James A. Garfield
March 4, 1881
"My countrymen, we do not now differ in our judgment concerning the controversies of past generations, and fifty years hence our children will not be divided in their opinions concerning our controversies. They will surely bless their fathers and their fathers' God that the Union was preserved, that slavery was overthrown, and that both races were made equal before the law. . . .
"I shall greatly rely upon the wisdom and patriotism of Congress and of those who may share with me the responsibilities and duties of administration, and, above all, upon our efforts to promote the welfare of this great people and their Government I reverently invoke the support and blessings of Almighty God."
March 4, 1885
"And let us not trust to human effort alone, but humbly acknowledging the power and goodness of Almighty God, who presides over the destiny of nations, and who has at all times been revealed in our country's history, let us invoke His aid and His blessings upon our labors."
March 4, 1889
"Entering thus solemnly into covenant with each other, we may reverently invoke and confidently expect the favor and help of Almighty God—that He will give to me wisdom, strength, and fidelity, and to our people a spirit of fraternity and a love of righteousness and peace. . . .
"God has placed upon our head a diadem and has laid at our feet power and wealth beyond definition or calculation. But we must not forget that we take these gifts upon the condition that justice and mercy shall hold the reins of power and that the upward avenues of hope shall be free to all the people."
March 4, 1893
"Deeply moved by the expression of confidence and personal attachment which has called me to this service, I am sure my gratitude can make no better return than the pledge I now give before God and these witnesses of unreserved and complete devotion to the interests and welfare of those who have honored me. . . .
"It can not be doubted that our stupendous achievements as a people and our country's robust strength have given rise to heedlessness of those laws governing our national health which we can no more evade than human life can escape the laws of God and nature. . . .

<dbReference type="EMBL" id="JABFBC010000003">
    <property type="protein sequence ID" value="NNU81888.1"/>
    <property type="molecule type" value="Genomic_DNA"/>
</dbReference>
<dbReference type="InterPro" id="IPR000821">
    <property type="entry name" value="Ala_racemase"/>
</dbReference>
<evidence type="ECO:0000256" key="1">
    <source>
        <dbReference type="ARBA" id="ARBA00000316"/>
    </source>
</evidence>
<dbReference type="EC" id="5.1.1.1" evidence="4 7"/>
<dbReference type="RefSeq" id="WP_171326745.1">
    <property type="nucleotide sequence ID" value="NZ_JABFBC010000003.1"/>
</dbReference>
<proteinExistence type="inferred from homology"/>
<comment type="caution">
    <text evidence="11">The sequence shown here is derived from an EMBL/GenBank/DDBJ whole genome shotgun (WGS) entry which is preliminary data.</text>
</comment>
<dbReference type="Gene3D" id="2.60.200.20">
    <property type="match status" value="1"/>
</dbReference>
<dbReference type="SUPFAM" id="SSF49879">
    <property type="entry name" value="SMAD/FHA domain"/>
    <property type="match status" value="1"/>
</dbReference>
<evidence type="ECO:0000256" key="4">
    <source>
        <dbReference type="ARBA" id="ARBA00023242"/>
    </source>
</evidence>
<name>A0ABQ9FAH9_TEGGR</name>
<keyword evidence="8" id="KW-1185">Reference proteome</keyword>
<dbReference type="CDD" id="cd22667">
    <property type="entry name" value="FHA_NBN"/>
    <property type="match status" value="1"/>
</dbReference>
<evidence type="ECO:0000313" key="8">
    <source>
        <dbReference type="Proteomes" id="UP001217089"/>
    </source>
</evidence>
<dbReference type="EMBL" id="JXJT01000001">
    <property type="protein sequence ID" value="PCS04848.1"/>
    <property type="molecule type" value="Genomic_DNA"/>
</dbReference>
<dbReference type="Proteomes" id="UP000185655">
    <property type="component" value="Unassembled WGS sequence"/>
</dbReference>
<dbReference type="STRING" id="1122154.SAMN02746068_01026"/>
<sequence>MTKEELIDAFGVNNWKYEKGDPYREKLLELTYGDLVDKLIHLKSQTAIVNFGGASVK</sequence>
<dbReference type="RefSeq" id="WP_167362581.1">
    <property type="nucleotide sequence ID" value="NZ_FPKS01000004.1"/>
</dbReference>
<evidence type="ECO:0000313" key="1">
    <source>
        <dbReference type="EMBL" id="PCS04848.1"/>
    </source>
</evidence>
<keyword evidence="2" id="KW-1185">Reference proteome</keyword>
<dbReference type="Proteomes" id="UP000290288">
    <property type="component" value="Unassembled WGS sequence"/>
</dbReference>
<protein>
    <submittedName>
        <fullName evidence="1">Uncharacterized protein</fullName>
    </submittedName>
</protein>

"Above all, I know there is a Supreme Being who rules the affairs of men and whose goodness and mercy have always followed the American people, and I know He will not turn from us now if we humbly and reverently seek His powerful aid."
March 4, 1897
"In obedience to the will of the people, and in their presence, by the authority vested in me by this oath, I assume the arduous and responsible duties of President of the United States, relying upon the support of my countrymen and invoking the guidance of Almighty God. Our faith teaches that there is no safer reliance than upon the God of our fathers, who has so singularly favored the American people in every national trial, and who will not forsake us so long as we obey His commandments and walk humbly in His footsteps. . . .
"This is the obligation I have reverently taken before the Lord Most High. To keep it will be my single purpose, my constant prayer; and I shall confidently rely upon the forbearance and assistance of all the people in the discharge of my solemn responsibilities."